Your children’s state of mind and wellbeing as a whole always come first. So, it would be best to avoid doing things because you want to prove a point to the other parent. Make decisions based on what’s best for your child/children.

Strive to have a healthy relationship with the co-parent. Misunderstandings are bound to happen when two individuals have to decide on the same thing but make sure it’s a peaceful and mature conversation that ensues. Having disputes or quarrels in front of your child/children should be avoided at all costs because there’s a high tendency it will reflect on their behavior.

5.   Leave the kids out of grownup matters.

Keep the kids out of your issues, fights, and decision-making with your co-parent. It doesn’t matter if you’re upset at the co-parent, don’t get the child/children involved. They might be acting unreasonable, but never badmouth or demean them to your child or children. Consider their feelings towards this parent and don’t make a big deal out of minor situations.

6.   Learn to be flexible.

There will be instances where your co-parent might want to switch scheduled parenting days with you due to some unforeseen events. Hence, you should try as much as possible to be flexible. It is essential to understand that not all you plan would follow the order you plan it, and that’s okay.

Above all else, you should put your child’s convenience above yours. Amidst all this planning, it is easy to neglect your child’s feelings altogether.

It would be best if you always had a contingency plan for times when you’re busy. Some of these include dropping your child off at a trusted relative or friend’s place.

Final Thoughts

Co-parenting can sometimes feel like an extra job, but it’s worth the work at the end of the day. Even though you might be busy with your child/children, care for yourself too. Take a time out once in a while to do something for yourself. Go out with friends, get a massage, go dancing – whatever it might be as long as it relieves your stress.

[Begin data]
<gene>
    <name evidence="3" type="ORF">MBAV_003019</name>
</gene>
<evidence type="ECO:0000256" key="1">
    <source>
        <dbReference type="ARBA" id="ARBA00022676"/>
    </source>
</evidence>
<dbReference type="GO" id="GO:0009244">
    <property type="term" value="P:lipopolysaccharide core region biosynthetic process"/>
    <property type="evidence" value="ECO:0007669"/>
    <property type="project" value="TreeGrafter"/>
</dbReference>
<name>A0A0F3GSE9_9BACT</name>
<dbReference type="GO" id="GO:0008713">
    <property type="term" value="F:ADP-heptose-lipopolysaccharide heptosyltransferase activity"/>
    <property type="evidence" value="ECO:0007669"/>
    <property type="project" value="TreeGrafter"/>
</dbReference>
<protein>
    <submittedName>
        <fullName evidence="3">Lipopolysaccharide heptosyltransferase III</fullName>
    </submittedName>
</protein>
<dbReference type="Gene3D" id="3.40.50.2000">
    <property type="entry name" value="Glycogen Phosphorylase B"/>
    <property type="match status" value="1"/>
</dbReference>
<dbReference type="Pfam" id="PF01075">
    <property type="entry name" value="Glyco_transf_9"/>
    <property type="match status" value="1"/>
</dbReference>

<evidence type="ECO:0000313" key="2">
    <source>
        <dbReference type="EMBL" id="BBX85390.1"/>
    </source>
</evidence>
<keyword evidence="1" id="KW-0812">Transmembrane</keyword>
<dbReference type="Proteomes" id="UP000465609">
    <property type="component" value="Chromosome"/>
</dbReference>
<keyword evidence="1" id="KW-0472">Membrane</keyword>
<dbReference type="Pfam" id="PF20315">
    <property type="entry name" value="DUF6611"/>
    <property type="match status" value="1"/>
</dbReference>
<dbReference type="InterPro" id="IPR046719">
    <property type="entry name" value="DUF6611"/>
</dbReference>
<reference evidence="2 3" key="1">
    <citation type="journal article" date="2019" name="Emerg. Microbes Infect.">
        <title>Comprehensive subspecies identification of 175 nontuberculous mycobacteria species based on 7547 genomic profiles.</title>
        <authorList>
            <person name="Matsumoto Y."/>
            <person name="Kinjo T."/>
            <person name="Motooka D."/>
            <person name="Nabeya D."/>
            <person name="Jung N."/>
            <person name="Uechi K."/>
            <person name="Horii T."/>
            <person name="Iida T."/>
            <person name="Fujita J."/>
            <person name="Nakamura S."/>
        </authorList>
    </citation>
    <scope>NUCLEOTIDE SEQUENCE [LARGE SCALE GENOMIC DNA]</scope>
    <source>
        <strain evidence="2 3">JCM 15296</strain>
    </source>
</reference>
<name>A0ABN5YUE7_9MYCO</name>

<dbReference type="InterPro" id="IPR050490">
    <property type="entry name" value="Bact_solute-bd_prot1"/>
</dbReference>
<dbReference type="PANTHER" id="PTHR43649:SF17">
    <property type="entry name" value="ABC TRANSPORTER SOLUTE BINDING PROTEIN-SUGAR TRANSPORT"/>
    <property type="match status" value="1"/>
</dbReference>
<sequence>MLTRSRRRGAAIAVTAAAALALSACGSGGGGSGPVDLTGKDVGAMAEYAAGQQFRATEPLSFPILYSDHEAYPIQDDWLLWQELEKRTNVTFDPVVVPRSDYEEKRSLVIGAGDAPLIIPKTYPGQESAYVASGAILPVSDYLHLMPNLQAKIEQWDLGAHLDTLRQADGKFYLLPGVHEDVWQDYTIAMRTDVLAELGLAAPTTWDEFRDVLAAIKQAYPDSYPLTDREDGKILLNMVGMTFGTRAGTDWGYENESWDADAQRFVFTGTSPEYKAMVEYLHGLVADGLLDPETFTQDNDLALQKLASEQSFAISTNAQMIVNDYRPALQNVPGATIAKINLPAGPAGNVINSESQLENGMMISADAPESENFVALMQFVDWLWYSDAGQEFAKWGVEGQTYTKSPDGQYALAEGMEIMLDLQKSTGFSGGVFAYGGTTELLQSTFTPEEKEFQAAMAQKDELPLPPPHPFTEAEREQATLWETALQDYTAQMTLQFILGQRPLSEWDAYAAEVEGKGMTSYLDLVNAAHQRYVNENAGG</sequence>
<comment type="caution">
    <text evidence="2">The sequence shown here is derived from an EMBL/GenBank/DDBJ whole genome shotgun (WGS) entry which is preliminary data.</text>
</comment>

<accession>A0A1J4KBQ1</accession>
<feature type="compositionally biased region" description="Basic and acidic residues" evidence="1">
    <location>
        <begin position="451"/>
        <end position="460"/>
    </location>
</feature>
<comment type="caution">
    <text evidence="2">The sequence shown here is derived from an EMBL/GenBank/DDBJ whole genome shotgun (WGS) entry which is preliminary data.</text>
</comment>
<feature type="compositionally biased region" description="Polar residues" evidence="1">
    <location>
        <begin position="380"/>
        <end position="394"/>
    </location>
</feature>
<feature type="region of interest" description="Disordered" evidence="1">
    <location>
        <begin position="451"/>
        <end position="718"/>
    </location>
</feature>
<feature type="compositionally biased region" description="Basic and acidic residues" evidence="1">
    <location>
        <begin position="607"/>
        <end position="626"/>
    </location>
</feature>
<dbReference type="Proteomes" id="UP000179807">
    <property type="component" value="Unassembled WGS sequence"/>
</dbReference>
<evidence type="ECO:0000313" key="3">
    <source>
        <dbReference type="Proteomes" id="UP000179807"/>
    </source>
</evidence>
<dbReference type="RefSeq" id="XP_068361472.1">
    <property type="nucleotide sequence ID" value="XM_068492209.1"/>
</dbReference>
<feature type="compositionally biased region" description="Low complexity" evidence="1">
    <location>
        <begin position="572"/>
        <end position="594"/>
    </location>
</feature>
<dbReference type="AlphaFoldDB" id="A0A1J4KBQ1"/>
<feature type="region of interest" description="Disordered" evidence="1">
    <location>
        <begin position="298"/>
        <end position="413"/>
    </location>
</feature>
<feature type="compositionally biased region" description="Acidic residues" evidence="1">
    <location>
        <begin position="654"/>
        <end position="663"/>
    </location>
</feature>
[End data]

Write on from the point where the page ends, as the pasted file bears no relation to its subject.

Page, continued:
If you don’t relieve your stress and you allow it to accumulate, you would do more harm than good to both you and your child.

Child Abuse Prevention Month – How to Be Your Child’s Best Advocate as a Single Parent

Whether you’re managing being a single parent, or trying to make co-parenting work, it’s important to make your child’s health and wellbeing a priority. If you’re going through a divorce there’s a strong likelihood that they’re already feeling confused and anxious about the changes, so make sure to be there for them however you can. In the case of shared custody or co-parenting, it’s important to watch out for things that may indicate your child is being abused as abuse is all too common in and outside of the home.

Divorced parents are still parents, and parents need to be aware of the threats that face their children. According to dosomething.org, in the last year alone it’s estimated that nearly 1 in 7 children have experienced some form of abuse or neglect in the United States. And, while most children are taught “stranger dangerfrom an early age, a sad reality is that children are much more likely to suffer abuse at the hands of a family member or someone close to the family.

The Types of Abuse

When going through a divorce, there may be a lot of stress and animosity that both you and your spouse feel. It can be hard to find appropriate outlets for those feelings and you may lash out at those around you. Built-up stress and anxiety in the home can in the home can increase the risk for child abuse to occur. The following are the most common forms of child abuse:

  • Emotional abuse: This includes direct verbal assault, berating language, and intentional commentary intended to hurt the child’s feelings of self-worth. Many times choosing to give your child the silent treatment is also a form of emotional abuse. It’s one thing to designate a “time-out” corner for your child to sit in when they do something bad, but an entirely different thing to do it with the intention of hurting your child.
  • Physical abuse: Physical abuse is defined as any abuse that involves physical harm or injury to the child. It’s never okay to raise your hand to a child, even in the name of discipline. There are far better ways to instill good behavior than through the use of any kind of physical abuse.